Pet expert raises 'pre-pup' issue as Ant McPartlin's custody row over dog is revealed
Following reports that Ant McPartlin and wife Lisa Armstrong are set to do battle over their beloved dog Hurley, a pet expert has expressed concerns over the welfare of dogs in such situations and has given advice on how to avoid it.
The expert has also drawn attention to the pre-pup; a legal agreement for a couple which helps arrange custody of a family pet.
Dr Maeve Moorcroft, Head of Pets at Pets at Home, believes that the split will have almost as big an impact on the dog as it does on the couple involved in the divorce. There’s also the added pain of deciding on custody of a four legged family member, that can bring additional heartache to a couple who are already in an incredibly stressful situation.
Dogs are very dependent animals and being separated from one half of a pair who they are used to spending all of their time with can be very distressing. Emotional tension between a couple who the dog loves and changes to their routine may also cause disorientation.
The dog may also have to move home as part of the divorce and this change of location could be frustrating, as the territorial canine has had to leave the house they know and love behind.
For the owners, spending time away from the dog can likewise be upsetting, especially if they’re used to being around them whenever they’re at home.
One way to try and negate some elements of this situation is to draw up a pre-pup – a pre-nuptial style agreement between the couple – that details exactly how the dog will be cared for should there ever be a split or divorce. Without such an agreement, the dog is sadly handled by a court as a marital asset and will be awarded to whichever partner can prove they legally paid for the animal.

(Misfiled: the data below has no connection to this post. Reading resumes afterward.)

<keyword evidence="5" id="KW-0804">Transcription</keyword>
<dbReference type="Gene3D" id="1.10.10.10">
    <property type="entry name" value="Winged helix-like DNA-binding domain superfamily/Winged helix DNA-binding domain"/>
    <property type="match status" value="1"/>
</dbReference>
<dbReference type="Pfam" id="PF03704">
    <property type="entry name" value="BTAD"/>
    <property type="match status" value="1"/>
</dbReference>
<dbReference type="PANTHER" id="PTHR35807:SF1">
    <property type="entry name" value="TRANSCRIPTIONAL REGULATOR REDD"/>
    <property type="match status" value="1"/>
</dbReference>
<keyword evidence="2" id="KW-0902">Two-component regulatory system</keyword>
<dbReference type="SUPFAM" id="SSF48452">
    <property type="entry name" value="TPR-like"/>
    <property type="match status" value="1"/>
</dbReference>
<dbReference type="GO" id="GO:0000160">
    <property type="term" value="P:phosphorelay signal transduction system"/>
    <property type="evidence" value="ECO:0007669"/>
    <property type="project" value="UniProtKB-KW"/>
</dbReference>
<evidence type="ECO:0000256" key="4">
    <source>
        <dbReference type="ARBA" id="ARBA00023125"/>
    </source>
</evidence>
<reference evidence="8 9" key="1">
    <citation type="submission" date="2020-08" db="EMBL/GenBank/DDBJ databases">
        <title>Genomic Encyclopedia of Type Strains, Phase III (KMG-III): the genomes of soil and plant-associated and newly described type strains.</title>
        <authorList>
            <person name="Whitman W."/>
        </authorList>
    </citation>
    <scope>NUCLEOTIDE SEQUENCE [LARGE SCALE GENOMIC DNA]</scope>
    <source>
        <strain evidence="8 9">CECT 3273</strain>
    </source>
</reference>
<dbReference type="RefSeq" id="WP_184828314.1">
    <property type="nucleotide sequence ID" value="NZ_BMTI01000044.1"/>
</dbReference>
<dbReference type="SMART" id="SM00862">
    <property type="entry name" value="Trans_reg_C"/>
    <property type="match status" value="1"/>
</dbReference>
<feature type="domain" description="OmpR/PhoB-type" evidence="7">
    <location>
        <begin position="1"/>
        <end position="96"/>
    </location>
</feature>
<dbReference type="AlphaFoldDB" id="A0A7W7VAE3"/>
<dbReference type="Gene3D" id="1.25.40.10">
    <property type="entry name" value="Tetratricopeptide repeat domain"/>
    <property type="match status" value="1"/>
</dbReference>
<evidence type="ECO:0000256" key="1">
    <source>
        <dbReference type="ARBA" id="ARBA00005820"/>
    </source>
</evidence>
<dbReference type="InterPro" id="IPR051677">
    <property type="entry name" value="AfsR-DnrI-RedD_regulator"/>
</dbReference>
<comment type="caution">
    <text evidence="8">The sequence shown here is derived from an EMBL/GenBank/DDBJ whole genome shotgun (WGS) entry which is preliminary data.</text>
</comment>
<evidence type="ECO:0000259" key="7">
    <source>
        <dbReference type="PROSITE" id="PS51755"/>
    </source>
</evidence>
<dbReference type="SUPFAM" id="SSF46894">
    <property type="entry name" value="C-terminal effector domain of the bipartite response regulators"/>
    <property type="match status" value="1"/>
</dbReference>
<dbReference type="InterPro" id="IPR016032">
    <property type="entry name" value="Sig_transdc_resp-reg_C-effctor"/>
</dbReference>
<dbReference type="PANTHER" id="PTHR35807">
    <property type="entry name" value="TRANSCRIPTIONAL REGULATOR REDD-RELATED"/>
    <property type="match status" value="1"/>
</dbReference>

Dr Maeve Moorcroft, Head of Pets at Pets at Home, has provided her tips for couples in similar situations to Ant and Lisa.
1. Try and maintain the dog’s usual routine as much as possible
2. Look to split the dog’s time equally between two homes and make sure that the animal has regular contact with both former partners so that a close relationship is maintained
3. Should an arrangement be impossible because of friction between the couple, consider arranging for the dog to move in with a relative for a brief period so that the four legged friend is away from emotional tension
4. Be patient with your dog as their behaviour may change for a brief period while they adapt to the situation
5. Put the needs of the dog first when negotiating the split; the love a former spouse has for a pet may seem like an easy way to score points, but the emotional wellbeing of the dog must come before this.